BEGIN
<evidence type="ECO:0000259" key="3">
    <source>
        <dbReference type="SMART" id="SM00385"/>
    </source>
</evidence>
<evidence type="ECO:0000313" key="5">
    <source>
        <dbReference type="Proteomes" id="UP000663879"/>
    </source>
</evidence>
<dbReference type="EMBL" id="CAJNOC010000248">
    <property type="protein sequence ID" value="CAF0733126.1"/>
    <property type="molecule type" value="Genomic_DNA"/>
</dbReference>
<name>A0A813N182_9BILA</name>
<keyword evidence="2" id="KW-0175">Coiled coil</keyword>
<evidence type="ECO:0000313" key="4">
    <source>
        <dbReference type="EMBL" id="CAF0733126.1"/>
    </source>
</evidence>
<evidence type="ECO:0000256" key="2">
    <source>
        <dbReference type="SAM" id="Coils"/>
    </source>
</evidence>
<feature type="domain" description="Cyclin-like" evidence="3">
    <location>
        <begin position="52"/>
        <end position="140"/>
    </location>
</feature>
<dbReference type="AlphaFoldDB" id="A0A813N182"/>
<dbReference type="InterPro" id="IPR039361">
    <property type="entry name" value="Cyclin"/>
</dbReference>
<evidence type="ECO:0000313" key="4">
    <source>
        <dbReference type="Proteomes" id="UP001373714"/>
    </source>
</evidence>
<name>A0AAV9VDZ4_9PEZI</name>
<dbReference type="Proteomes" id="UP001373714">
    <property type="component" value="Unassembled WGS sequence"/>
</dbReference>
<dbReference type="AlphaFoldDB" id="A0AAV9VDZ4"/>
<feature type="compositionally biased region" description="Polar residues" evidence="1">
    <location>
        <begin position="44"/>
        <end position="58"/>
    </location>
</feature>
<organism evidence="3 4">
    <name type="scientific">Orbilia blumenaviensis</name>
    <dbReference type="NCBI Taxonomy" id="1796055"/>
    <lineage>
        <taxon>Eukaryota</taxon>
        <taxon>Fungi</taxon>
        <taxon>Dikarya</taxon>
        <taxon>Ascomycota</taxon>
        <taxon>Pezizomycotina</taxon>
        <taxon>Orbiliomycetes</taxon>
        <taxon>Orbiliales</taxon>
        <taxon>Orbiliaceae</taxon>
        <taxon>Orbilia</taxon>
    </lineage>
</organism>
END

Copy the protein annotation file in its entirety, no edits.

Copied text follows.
<evidence type="ECO:0000259" key="3">
    <source>
        <dbReference type="SMART" id="SM00385"/>
    </source>
</evidence>
<evidence type="ECO:0000313" key="5">
    <source>
        <dbReference type="Proteomes" id="UP000663879"/>
    </source>
</evidence>
<dbReference type="EMBL" id="CAJNOC010000248">
    <property type="protein sequence ID" value="CAF0733126.1"/>
    <property type="molecule type" value="Genomic_DNA"/>
</dbReference>
<name>A0A813N182_9BILA</name>
<keyword evidence="2" id="KW-0175">Coiled coil</keyword>
<evidence type="ECO:0000313" key="4">
    <source>
        <dbReference type="EMBL" id="CAF0733126.1"/>
    </source>
</evidence>
<evidence type="ECO:0000256" key="2">
    <source>
        <dbReference type="SAM" id="Coils"/>
    </source>
</evidence>
<feature type="domain" description="Cyclin-like" evidence="3">
    <location>
        <begin position="52"/>
        <end position="140"/>
    </location>
</feature>
<dbReference type="AlphaFoldDB" id="A0A813N182"/>
<dbReference type="InterPro" id="IPR039361">
    <property type="entry name" value="Cyclin"/>
</dbReference>
<evidence type="ECO:0000313" key="4">
    <source>
        <dbReference type="Proteomes" id="UP001373714"/>
    </source>
</evidence>
<name>A0AAV9VDZ4_9PEZI</name>
<dbReference type="Proteomes" id="UP001373714">
    <property type="component" value="Unassembled WGS sequence"/>
</dbReference>
<dbReference type="AlphaFoldDB" id="A0AAV9VDZ4"/>
<feature type="compositionally biased region" description="Polar residues" evidence="1">
    <location>
        <begin position="44"/>
        <end position="58"/>
    </location>
</feature>
<organism evidence="3 4">
    <name type="scientific">Orbilia blumenaviensis</name>
    <dbReference type="NCBI Taxonomy" id="1796055"/>
    <lineage>
        <taxon>Eukaryota</taxon>
        <taxon>Fungi</taxon>
        <taxon>Dikarya</taxon>
        <taxon>Ascomycota</taxon>
        <taxon>Pezizomycotina</taxon>
        <taxon>Orbiliomycetes</taxon>
        <taxon>Orbiliales</taxon>
        <taxon>Orbiliaceae</taxon>
        <taxon>Orbilia</taxon>
    </lineage>
</organism>